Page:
How did a divided party lead BN to victory?
For Azmi, Umno’s internal issues and factions have largely remained contained, with hierarchy clearly followed, with them being the lesser of two evils when compared to the issues bogging down the Pakatan Harapan coalition.
He disagreed with the suggestion that voters had simply crossed the familiar Barisan Nasional logo at the polls without considering the party’s stability, saying the issues faced by Umno are just not as serious as the Opposition’s.
“Compared to PH’s squabbles they are more severe... for example, PH cannot name their prime minister-designate, so I would not say the voters don’t care much.
“This is because of the type of problems (Umno has), and voters see it as not affecting whoever will govern the Melaka state government,” he said.
As for Oh and Kartini, they both felt one of the main reasons for Umno and BN’s victory was simply down to PH’s being a weak alternative.
Oh said he sees it as the conservative Malays who are adamant against voting for the liberal parties under PH, while Kartini said PH’s less than impressive track record in Melaka and the shift in youth voters’ sentiments worked to BN’s advantage.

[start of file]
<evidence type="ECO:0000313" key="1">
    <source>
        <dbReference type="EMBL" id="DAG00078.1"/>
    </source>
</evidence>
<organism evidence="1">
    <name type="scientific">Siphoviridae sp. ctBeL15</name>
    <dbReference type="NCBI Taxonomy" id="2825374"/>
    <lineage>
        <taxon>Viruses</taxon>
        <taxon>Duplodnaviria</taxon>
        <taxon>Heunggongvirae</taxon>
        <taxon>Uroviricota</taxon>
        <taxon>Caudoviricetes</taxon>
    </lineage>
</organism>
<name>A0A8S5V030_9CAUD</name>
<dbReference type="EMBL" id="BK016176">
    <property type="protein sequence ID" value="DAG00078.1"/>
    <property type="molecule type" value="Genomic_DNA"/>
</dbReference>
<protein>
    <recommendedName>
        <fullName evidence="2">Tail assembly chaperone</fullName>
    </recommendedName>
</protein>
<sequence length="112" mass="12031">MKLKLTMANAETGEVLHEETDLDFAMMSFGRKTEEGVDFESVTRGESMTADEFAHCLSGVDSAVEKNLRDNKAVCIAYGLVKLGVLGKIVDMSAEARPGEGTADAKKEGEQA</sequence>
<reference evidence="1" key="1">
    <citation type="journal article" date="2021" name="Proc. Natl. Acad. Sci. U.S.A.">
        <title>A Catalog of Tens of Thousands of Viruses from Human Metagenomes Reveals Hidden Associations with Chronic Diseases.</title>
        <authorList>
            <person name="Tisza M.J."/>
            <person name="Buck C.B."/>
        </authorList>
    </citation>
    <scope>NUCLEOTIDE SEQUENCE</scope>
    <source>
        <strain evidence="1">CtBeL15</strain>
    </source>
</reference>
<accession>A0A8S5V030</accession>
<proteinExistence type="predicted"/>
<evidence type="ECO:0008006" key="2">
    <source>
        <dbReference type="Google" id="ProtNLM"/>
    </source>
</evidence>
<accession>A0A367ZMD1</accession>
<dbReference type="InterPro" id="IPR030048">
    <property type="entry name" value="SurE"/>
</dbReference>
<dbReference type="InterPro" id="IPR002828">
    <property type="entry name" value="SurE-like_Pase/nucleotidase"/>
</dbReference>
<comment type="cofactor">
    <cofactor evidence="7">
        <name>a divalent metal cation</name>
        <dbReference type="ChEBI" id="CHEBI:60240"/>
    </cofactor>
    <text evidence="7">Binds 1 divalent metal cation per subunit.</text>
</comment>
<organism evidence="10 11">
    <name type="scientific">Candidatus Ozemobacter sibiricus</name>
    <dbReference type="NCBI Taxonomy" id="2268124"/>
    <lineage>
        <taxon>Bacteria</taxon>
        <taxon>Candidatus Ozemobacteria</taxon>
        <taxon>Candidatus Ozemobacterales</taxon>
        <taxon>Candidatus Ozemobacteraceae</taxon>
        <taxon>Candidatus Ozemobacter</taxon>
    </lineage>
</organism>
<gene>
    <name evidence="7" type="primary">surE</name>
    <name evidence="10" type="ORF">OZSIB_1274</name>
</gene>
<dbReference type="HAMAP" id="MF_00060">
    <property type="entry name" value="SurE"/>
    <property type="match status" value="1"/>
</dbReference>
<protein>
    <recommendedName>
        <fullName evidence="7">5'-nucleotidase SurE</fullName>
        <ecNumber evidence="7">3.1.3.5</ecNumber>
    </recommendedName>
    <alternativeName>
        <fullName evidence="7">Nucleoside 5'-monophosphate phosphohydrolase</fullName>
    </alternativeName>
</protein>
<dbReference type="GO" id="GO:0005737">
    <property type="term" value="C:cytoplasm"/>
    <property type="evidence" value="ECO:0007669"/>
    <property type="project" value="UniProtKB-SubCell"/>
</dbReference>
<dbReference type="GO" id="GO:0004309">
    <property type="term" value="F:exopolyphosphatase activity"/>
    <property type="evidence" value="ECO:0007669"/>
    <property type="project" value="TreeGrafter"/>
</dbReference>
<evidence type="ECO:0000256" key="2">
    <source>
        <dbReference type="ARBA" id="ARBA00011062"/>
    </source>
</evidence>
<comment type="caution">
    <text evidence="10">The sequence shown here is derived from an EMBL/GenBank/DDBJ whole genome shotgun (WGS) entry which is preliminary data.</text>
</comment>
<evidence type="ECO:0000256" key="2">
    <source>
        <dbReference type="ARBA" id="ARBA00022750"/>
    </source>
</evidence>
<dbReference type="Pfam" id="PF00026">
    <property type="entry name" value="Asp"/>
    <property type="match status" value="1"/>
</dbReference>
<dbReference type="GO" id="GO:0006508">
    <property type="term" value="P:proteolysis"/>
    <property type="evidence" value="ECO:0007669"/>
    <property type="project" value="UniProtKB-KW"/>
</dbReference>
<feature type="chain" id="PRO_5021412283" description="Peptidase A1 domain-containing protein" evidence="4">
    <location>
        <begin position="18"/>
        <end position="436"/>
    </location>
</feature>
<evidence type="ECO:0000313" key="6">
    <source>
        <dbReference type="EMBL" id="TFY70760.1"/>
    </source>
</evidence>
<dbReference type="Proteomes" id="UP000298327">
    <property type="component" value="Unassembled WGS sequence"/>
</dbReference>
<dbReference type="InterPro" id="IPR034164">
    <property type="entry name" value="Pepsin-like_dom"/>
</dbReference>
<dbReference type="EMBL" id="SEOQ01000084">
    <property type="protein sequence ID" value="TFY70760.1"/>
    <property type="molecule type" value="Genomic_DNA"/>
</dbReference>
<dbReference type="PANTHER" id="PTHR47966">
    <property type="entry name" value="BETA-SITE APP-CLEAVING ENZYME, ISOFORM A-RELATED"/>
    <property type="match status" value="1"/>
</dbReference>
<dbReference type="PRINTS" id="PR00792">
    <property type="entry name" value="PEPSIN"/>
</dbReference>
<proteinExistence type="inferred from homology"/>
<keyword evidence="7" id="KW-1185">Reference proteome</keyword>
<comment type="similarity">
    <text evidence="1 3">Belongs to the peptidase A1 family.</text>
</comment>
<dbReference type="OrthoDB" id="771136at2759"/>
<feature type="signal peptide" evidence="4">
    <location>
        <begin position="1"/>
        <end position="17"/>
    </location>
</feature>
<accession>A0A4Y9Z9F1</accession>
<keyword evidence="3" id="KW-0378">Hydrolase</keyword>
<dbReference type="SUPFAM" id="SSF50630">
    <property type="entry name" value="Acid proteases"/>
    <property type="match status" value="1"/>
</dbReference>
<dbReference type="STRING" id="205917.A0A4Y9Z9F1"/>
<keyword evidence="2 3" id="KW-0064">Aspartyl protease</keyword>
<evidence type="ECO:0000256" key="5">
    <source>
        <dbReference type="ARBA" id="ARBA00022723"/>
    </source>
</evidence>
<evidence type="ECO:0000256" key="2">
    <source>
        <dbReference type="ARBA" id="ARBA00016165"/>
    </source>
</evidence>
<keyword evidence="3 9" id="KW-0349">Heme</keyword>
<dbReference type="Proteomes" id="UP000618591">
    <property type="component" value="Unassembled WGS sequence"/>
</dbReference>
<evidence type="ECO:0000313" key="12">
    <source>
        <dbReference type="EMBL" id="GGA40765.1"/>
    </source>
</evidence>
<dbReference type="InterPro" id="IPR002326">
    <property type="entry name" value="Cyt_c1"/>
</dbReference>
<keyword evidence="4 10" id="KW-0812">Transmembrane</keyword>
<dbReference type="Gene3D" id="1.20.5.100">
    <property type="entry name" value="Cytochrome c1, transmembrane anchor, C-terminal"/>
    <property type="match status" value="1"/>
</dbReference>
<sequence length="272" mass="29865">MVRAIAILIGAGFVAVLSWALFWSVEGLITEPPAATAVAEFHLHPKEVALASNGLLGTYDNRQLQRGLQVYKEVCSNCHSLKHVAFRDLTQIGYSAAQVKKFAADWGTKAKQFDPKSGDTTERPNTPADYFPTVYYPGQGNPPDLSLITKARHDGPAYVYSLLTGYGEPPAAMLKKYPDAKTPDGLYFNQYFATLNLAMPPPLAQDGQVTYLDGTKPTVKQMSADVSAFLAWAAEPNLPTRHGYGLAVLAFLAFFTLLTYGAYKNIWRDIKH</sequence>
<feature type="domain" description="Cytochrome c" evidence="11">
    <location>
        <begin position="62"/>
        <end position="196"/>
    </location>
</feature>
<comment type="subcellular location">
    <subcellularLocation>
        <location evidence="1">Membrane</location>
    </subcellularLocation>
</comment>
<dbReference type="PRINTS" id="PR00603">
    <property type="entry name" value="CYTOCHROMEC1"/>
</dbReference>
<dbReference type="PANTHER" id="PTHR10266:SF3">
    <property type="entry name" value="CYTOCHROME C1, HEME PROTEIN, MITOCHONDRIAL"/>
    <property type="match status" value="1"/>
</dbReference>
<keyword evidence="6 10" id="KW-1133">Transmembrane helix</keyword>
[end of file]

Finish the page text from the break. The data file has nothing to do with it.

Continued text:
“A survey result conducted by Strata Analytica revealed that PH’s support was reduced by 35 per cent among youth groups aged 35 and below, and more than 50 per cent of youths voted for BN or Perikatan Nasional.
“For Umno, the memory, the empirical contribution of BN to Melaka as a tourist destination through the Ministry of Tourism, Arts, and Culture remains popular among Melaka voters,” Kartini asserted.
An Umno-led BN recently won the Melaka state elections in a landslide victory, winning 21 out of the 28 seats contested, effectively forming a two-thirds majority required to pass legislation.
PH on the other hand came out as the biggest losers of the polls, winning only five seats, with none from Anwar’s PKR, while seeing their vote share reduce by over 90,000 votes compared to what they received in the 2018 polls.